Protects protesters from police use of tear gas and projectiles. According to a federal judge, “the Denver Police Department has failed in its duty to police its own” by allowing police to violate the constitutional rights of protesters. SB20-217 prohibits all Colorado police from shooting rubber bullets indiscriminately into a crowd or targeting a person’s head, torso, or back, and prohibits the use of tear gas without first warning the crowd and giving people time and a route to disperse.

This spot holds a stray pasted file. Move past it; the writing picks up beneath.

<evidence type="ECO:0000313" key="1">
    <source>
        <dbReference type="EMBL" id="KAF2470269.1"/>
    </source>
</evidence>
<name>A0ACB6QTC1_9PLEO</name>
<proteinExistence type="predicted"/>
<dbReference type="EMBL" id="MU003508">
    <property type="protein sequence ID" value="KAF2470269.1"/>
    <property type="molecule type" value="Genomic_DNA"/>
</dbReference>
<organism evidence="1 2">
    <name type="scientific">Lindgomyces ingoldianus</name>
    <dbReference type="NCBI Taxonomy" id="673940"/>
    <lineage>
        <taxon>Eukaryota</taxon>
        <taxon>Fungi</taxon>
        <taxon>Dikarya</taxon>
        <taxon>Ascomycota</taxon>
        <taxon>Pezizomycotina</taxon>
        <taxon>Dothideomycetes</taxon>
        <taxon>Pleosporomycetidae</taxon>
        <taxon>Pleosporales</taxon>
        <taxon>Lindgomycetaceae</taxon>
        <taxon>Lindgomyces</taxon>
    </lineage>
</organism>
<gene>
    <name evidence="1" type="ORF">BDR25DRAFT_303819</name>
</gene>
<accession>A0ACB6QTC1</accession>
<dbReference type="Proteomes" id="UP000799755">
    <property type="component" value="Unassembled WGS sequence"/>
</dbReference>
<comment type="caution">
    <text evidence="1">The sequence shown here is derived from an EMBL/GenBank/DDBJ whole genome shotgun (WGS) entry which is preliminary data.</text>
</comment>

Targets racial profiling and requires public reporting on policing. It is well documented police stop people of color more often and inflict more force, as compared with white civilians. Aurora police stopped Elijah McClain after a 9-1-1 call reporting that he was acting strange, because he was wearing a mask and swinging his arms as he listened to music on his walk home from the corner store with some iced tea. The 9-1-1 caller made clear that he did not suspect criminal activity, no one was in danger, and Elijah didn’t have a weapon, but police stopped and tackled Elijah without reasonable suspicion or any other legal justification. Expert statistical analysis revealed that in 2017 Aurora Police Department’s (APD) Use Of Force per person was 5.5 times greater against African Americans than other races – a truly alarming disparity. APD’s tendency to respond to minor or non-existent infractions committed by African Americans with dangerous, excessive force has been well-documented. Sadly, Aurora is not unique.